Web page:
Taken from a classic Swedish folk ballad, THE VIRGIN SPRING follows the daughter of a wealthy family who sets off on horseback through the woods to deliver votive candles to the church. Along the path, she is stopped by three goatherds, who proceed to rape and kill her. The murderers mistakenly seek refuge from the cold within her father's house, and upon learning of their misdeeds, the broken Christian takes his revenge against the men and then throws himself before God for forgiveness. Ingmar Bergman's transcendental tale of faith and forgiveness may be a minor footnote in his brilliant career, however it is still an excellent film for cineasts to deconstruct and discuss.
THE VIRGIN SPRING is built on dualities, both in style and in theme. Bergman contrasts light and dark, good and evil, faith and disbelief, civilization and savagery. His poetic symbolism finds religious iconography in everything down to the elemental forms of fire and water. The sweet, innocent Karin is also exceedingly vain and selfish. Elegant scenes of beauty are placed beside the horrible acts of rape and murder. There is a purposefulness with which Bergman defies the camera, using uneven compositions while turning away from his most emotionally-charged scenes to demonstrate the frailty and imperfection in mankind.
Although THE VIRGIN SPRING professes an undying devotion to God, it is also, in essence, a very godless picture. This is best evidenced by Tore's soliloquy in the end:
"You see it, God. You see it. The innocent child's death, and my revenge. You allowed it. I don't understand You. I don't understand You. Yet, I still ask your forgiveness. I know no other way to live."
These words spoken by a grieving father in an open field with his back to the world. He is alone. How often is this question asked in times of war and despair? How can a loving God stand idly by in the face of death and destruction? Bergman constantly questions the proposition of faith. The themes resonate with the audience, and they leave a lasting effect. As Karin's body is removed from the ditch, a bubbling spring forms where her head once laid, and each of her family members wash themselves of their sins in its waters, forming a cross in a final moment of resolve. This is obviously meant to suggest that God has granted his forgiveness, thereby delivering a sound moralistic ending to the tragic tale.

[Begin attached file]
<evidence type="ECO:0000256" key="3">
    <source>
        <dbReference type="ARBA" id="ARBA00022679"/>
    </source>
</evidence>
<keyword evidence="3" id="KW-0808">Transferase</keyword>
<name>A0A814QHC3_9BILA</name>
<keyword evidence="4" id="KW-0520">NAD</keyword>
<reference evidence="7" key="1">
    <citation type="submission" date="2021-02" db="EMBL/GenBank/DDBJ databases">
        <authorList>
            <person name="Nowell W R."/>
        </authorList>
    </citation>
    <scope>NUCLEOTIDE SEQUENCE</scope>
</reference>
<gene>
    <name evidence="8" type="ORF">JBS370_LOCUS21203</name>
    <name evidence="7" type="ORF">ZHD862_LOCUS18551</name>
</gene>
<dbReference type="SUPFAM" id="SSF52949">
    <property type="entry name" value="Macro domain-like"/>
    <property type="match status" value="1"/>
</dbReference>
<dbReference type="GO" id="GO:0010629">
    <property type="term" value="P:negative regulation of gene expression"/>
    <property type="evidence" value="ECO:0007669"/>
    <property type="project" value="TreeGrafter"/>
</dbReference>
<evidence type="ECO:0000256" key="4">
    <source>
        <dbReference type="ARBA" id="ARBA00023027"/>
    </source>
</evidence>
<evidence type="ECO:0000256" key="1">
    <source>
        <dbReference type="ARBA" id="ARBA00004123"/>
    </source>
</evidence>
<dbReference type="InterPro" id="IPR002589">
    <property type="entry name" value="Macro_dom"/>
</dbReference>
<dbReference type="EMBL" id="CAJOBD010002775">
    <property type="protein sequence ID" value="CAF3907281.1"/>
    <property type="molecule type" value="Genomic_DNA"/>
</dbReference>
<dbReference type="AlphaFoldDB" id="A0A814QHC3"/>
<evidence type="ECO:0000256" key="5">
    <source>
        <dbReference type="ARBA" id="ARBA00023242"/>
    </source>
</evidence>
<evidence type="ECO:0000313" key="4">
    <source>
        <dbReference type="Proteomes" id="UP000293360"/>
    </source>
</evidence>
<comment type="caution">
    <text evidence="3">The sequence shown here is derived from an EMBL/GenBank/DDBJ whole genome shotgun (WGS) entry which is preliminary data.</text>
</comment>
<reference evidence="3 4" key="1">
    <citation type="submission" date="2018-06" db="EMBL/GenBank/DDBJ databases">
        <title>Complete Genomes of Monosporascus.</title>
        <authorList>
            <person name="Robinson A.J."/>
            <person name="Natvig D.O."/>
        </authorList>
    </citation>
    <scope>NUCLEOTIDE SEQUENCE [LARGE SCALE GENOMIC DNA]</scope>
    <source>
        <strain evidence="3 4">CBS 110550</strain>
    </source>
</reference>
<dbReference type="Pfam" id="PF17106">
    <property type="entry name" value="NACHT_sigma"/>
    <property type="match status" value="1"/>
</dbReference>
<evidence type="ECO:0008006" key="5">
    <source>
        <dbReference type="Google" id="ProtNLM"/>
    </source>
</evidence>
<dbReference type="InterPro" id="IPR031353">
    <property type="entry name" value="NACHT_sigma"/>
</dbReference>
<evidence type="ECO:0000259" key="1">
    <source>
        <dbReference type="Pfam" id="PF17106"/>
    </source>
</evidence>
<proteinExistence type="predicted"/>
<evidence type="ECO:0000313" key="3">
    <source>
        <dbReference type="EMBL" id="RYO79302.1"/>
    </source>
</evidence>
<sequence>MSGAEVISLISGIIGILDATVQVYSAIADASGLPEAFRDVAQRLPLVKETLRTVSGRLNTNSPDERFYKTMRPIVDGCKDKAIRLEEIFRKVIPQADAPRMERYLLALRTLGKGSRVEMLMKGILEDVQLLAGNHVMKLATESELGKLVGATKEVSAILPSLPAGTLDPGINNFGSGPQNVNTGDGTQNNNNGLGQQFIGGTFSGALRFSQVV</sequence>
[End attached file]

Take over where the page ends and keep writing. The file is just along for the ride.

Above all else, it is Bergman's decisive timing that sets the film apart. Having been profoundly influenced by the work of Akira Kurosawa, Bergman deliberately slows his pace, and plays out many scenes with little or no dialog. It seems like an infinity as Tore contemplates his actions, set before the three villains with blade in hand. The tension runs deeper than his knife. Max von Sydow provides enough expressiveness in his performance as to eliminate the need for an excessive outpour, and the wide-eyed awakening of the goatherds is enough to affirm their guilt.
THE VIRGIN SPRING would receive a renewed interest from the unlikeliest of sources in the 1970's, when an unknown director named Wes Craven would produce one of cinema's most shocking exploitation films of all-time based on Bergman's work. THE LAST HOUSE ON THE LEFT pits two unexpecting teens against a group of vicious criminals, who rape and kill the girls in graphic detail and nauseating realism before they are slain by one of the girl's parents. Craven's film is far more nihilistic, throwing out any chance for redemption in a downturn ending that reflects the political unease of the time.
Along with WILD STRAWBERRIES and THE SEVENTH SEAL, Ingmar Bergman's THE VIRGIN SPRING continues to stand the test of time as a classic in art house cinema.
Movies like THE VIRGIN SPRING:
THE PASSION OF JOAN OF ARC, THE LAST HOUSE ON THE LEFT, THE SEVENTH SEAL.